BAR HARBOR — Bar Harbor hosts the annual Native American Festival and Basketmakers Market on Saturday, July 11, which opens to the public at 10 a.m.
Sponsored by the Maine Indian Basketmakers Alliance and the Abbe Museum, the festival is hosted on the campus of the College of the Atlantic and offers visitors, collectors and gallery owners the opportunity to buy directly from the artists.
For many visitors, this is an opportunity to meet the artists and learn about contemporary Indian arts and cultures from Maine and the Maritimes.
Theresa Secord, director of Maine Indian Basketmakers Alliance, says that the Native American Festival in Bar Harbor “provides the public a rare opportunity to collect baskets from masters of the ancient art of ash and sweet grass basketry. This unique glimpse into our historic gathering takes place in virtually the same spot where our ancestors have conducted one of the oldest Indian markets in the northeast. Not only is the art found at this market beautiful to look at, it is also highly desirable to many collectors and offers those who own it a sound investment in original American art that will appreciate in value over time.”
Throughout its 20-plus year history, the Native American Festival has been one of the central events in establishing the relevance of Wabanaki Native arts and culture. The festival is the voice and platform for native artists to promote their art practice and to build bridges of cultural understanding with Maine communities and the world. While this festival is deeply rooted in the ancient traditions of the Wabanaki people, it also offers native artists a chance to explore and show contemporary works of art, and to put them in touch with people of the museum and gallery world.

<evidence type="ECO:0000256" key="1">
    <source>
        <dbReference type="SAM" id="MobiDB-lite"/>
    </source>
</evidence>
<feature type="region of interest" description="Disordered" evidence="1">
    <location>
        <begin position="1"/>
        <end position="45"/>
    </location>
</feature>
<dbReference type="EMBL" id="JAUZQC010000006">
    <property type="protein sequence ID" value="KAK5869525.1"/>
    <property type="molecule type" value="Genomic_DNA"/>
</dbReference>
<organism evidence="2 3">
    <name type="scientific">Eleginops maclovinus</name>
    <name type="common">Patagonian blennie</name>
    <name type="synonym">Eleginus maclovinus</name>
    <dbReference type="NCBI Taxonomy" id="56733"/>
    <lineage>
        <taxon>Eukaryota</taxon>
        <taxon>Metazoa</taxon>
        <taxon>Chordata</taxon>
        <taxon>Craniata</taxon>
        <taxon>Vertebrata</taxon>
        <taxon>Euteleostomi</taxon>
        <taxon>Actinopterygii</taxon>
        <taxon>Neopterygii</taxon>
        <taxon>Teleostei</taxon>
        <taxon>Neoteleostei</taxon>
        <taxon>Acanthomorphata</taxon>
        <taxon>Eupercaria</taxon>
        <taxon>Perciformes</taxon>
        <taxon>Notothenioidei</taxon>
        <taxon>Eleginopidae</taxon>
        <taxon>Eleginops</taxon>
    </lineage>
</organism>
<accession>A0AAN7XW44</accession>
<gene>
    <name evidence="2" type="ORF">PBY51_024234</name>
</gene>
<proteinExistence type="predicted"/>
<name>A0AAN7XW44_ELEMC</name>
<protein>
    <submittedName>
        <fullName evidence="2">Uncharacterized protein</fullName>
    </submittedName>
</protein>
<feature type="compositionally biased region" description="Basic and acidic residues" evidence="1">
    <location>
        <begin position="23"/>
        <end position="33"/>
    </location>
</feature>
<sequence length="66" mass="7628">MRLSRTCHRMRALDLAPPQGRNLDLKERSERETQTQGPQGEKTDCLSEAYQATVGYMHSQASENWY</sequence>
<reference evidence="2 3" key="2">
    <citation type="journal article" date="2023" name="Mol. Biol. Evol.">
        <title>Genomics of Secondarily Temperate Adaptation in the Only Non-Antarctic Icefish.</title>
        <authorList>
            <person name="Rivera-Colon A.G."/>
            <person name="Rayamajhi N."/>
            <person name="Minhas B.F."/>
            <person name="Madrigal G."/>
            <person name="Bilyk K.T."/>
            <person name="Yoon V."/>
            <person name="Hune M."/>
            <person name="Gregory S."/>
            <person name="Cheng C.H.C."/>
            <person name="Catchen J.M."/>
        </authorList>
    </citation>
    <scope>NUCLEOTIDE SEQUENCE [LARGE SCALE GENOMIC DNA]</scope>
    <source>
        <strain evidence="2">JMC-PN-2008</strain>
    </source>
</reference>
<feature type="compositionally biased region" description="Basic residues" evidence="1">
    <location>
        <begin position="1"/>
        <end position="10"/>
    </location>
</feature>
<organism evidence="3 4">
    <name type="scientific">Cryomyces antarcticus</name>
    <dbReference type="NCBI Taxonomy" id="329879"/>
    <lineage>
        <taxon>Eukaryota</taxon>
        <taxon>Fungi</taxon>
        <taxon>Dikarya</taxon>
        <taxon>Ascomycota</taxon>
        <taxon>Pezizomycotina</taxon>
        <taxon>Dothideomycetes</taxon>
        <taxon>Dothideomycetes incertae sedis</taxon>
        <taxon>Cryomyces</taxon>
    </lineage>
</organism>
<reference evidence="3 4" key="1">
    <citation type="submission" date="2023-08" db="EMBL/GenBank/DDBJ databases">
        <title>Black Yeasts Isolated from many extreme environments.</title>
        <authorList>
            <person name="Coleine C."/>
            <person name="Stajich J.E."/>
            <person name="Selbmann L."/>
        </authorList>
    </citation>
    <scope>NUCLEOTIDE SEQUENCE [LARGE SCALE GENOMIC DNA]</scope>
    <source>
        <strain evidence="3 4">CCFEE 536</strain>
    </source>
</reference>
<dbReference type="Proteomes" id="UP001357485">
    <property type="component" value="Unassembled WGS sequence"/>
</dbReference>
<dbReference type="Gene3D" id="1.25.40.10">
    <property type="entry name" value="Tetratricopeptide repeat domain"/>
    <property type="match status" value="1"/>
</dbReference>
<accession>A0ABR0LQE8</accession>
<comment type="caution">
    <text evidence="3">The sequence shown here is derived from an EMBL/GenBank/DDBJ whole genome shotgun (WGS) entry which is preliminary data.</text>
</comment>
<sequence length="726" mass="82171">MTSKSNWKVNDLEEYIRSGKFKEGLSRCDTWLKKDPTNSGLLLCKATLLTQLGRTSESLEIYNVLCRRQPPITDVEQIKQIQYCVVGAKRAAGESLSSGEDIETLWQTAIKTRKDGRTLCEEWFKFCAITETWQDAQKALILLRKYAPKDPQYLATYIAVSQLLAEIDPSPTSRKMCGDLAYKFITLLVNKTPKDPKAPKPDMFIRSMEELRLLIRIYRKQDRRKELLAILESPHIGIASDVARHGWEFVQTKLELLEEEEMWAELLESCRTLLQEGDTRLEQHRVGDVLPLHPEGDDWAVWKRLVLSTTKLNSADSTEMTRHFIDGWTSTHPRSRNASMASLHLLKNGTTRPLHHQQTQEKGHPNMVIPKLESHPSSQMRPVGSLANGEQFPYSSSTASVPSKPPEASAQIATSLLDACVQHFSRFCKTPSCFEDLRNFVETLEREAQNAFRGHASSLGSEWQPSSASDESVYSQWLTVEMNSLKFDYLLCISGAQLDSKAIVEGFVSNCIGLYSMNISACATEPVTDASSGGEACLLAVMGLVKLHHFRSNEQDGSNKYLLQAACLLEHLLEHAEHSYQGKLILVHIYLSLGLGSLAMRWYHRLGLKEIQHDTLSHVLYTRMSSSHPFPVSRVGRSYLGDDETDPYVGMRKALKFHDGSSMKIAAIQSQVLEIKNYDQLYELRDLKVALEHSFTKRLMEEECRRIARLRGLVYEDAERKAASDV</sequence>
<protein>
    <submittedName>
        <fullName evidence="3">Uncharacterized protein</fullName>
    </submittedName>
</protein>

Cinnamon Catlin-Legutko, CEO of the Abbe Museum, says, “I am thrilled to experience the Native American Festival for the first time this year. This long-standing event is an important partnership between the Abbe and M.I.B.A. and I am looking forward to meeting the native artists, enjoying the art, and meeting community members during this fun-filled day. This event is a perfect example of future partnerships I want to develop and promote in my tenure at the Abbe.”
A spokesman said it takes many people with a passion for Native American arts to make this festival happen, and Maine Indian Basketmakers Alliance and the Abbe Museum offer a heartfelt thank you to the College of the Atlantic, the Ford Foundation, LINC Leveraging Investments in Creativity, the First Peoples Fund, and the National Endowment for the Arts for their generous support in bringing this important event to the public.
For more information, contact Maine Indian Basketmakers Alliance or the Abbe Museum contact Jason K. Brown, Abbe Museum’s public affairs manager, at 288-3519 or [email protected]